Quantum Brilliance teams for scalable room temperature quantum technology
Quantum Brilliance has signed a strategic collaboration with a UK lab to boost the development of room-temperature diamond quantum devices.
The deal with the UK-based Hartree Centre, one of Europe’s largest multi‐disciplinary scientific research organisations, will integrate room temperature diamond quantum accelerators with high-performance computing (HPC) systems.
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Quantum computing is in an early stage referred to as the noisy intermediate-scale quantum (NISQ) era and a hybrid approach, with classical working in parallel with quantum, is currently considered optimal. The Hartree Centre will use the accelerators to improve classical‐quantum algorithm scalability on NISQ devices.
Quantum Brilliance, based in Germany and Australia,, has developed room-temperature quantum accelerators that provide parallel hybrid computing for practical industry challenges. These have been integrated into a supercomputing centre in Germany but scalability issues currently limit the application of quantum computing to industry‐relevant challenges, such as in chemistry, drug discovery and finance.
The quantum computer uses synthetic diamonds to operate at room temperature in any environment. Unlike large mainframe quantum computers, Quantum Brilliance’s small-form devices do not require cryogenics, vacuum systems or precision laser arrays, consuming significantly less power. Potential use cases include massively parallelised clusters of accelerators for computational chemistry and embedded accelerators for edge computing applications such as robotics and autonomous vehicles.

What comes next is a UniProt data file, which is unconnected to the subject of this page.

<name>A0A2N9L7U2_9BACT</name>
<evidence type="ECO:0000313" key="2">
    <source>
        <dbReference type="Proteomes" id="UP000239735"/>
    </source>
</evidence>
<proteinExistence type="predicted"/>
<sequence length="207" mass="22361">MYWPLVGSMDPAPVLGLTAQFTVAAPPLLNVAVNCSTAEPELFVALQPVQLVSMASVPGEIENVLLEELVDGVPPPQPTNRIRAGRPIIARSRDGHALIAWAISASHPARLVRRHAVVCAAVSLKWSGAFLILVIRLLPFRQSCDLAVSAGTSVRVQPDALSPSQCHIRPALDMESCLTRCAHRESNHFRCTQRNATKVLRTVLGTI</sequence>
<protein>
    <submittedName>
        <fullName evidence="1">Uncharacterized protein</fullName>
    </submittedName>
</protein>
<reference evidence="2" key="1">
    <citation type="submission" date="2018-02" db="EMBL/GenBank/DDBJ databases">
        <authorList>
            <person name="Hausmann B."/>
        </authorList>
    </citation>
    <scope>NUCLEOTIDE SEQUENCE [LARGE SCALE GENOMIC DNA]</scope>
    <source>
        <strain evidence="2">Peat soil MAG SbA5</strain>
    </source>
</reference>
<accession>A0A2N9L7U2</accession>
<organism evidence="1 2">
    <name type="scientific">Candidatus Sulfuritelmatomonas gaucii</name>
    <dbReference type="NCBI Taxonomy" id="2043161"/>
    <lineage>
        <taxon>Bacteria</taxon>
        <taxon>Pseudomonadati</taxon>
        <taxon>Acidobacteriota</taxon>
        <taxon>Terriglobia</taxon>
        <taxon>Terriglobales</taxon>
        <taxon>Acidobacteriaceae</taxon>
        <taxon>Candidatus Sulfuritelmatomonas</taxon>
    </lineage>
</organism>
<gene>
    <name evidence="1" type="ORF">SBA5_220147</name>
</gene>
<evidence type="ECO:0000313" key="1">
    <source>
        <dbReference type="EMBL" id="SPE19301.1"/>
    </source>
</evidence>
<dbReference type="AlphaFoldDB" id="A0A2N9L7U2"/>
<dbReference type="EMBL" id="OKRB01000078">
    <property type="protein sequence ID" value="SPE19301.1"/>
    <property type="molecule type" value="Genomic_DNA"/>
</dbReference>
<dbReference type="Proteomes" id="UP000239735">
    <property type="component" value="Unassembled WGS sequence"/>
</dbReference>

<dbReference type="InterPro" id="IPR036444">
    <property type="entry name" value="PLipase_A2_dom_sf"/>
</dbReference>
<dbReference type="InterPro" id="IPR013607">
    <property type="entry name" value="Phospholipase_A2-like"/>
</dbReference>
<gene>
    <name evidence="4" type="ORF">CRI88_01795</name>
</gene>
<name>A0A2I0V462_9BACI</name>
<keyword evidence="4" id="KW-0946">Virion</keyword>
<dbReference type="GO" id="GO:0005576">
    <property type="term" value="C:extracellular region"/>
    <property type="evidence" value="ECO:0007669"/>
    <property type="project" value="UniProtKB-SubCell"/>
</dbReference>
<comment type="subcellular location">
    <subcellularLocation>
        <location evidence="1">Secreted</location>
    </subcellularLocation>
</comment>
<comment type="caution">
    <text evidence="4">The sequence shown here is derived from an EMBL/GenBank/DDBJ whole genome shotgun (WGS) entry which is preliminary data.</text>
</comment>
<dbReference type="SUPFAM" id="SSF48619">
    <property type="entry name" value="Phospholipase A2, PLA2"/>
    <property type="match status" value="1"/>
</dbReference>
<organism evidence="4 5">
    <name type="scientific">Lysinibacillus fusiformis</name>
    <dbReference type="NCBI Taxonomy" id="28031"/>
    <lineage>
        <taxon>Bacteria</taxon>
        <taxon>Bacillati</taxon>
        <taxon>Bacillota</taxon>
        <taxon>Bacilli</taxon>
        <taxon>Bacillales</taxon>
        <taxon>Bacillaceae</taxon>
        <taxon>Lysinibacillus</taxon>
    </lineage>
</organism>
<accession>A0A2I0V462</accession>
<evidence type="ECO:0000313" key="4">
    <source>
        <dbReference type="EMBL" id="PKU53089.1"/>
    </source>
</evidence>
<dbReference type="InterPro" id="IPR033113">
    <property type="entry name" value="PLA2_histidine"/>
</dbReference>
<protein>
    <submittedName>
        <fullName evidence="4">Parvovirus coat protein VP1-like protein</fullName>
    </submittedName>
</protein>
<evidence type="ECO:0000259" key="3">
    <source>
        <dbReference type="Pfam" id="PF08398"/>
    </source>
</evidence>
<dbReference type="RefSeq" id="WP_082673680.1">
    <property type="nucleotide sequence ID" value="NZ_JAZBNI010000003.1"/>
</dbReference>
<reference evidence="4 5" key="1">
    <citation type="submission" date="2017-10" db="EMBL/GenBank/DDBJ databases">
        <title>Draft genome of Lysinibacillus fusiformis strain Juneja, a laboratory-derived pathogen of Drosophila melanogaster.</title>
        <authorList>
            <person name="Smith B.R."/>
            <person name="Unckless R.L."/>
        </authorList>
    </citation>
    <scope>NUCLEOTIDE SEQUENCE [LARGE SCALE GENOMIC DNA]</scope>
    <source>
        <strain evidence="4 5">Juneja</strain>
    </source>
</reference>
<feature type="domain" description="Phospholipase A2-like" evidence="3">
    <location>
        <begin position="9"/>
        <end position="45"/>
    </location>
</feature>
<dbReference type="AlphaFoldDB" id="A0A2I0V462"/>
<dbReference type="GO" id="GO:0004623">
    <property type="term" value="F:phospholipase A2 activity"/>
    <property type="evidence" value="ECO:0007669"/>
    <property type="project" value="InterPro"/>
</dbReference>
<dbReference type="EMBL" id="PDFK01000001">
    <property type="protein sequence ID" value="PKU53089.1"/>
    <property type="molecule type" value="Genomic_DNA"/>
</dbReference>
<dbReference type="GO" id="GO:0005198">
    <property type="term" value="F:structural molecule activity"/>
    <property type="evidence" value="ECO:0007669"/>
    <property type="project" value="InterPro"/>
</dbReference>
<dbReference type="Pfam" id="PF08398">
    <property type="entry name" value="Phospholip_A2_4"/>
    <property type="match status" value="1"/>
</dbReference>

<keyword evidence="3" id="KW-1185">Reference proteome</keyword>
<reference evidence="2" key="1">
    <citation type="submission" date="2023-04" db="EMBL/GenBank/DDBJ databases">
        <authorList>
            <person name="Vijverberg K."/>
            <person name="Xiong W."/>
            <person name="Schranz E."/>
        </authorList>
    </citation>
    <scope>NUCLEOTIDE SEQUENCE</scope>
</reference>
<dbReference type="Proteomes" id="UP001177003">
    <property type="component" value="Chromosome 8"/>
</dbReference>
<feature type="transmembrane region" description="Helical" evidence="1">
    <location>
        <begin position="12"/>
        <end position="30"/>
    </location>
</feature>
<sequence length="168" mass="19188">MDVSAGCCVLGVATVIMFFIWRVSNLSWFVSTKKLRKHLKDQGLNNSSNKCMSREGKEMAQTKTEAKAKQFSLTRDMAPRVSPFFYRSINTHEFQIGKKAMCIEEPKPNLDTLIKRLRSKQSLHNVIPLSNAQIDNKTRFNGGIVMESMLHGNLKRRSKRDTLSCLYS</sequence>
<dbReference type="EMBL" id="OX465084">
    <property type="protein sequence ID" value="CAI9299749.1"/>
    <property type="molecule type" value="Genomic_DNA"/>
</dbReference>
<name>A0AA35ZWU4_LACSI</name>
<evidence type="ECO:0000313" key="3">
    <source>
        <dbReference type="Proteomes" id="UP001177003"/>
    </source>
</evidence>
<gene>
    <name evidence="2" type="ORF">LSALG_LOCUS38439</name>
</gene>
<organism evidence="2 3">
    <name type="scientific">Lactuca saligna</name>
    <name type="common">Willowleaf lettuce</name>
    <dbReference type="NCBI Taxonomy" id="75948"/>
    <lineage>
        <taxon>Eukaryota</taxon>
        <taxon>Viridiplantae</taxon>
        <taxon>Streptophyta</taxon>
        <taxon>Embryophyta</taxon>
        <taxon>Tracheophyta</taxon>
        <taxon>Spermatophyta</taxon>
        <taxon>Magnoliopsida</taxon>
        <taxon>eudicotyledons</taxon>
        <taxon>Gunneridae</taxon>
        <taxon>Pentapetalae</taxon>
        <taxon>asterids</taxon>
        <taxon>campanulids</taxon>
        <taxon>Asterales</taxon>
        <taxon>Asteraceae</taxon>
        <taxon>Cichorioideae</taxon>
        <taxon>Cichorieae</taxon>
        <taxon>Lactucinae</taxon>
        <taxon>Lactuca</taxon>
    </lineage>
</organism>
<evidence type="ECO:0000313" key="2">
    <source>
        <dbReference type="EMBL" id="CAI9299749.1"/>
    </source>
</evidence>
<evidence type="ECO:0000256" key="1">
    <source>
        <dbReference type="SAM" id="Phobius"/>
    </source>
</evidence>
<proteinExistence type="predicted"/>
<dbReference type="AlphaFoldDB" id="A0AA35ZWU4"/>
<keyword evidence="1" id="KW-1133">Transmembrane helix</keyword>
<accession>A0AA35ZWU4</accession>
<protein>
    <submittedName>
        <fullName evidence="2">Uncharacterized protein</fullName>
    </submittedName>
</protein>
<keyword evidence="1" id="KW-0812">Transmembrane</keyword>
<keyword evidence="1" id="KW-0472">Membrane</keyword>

Currently the size of a desktop PC, the company is working to further miniaturise its technology to the size of a semiconductor chip that can be used on any device,
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“We are pleased to work together with the STFC Hartree Centre on quantum parallelisation strategies,” said Quantum Brilliance Managing Director Mark Mattingley-Scott. “Our shared goal of accelerating greater and increasingly practical use of the portable, diamond quantum devices available today and in development for the near future will enable governments, industries, enterprises and more to begin their quantum journeys now and scale with each subsequent innovation.”
The two will provide practical proofs of concept of hybrid parallel algorithms, achieving new innovations and a path to massively parallelised HPC centres.
“We are looking forward to further enhancing, with Quantum Brilliance, room-temperature diamond quantum technology benefitting the economic growth and competitiveness of the UK,” said Prof. Katherine Royse, Director of the STFC Hartree Centre, “As we work together to create useful, meaningful impact on a tangible, human scale, we invite other organisations and individuals who share our commitment to join us in this endeavour.”
The Hartree Centre’s core expertise in HPC, parallel computing and de‐risking emerging technologies for industrial use, along with Quantum Brilliance’s Quantum Accelerator and Qristal Emulator software, can significantly improve the scalability of quantum-enhanced algorithms. The Advanced Computing and Emerging Technologies Team at The Hartree Centre will be at the forefront of carrying out the work, using the Qristal SDK to develop and test novel quantum algorithms for real-world applications specifically designed for quantum accelerators.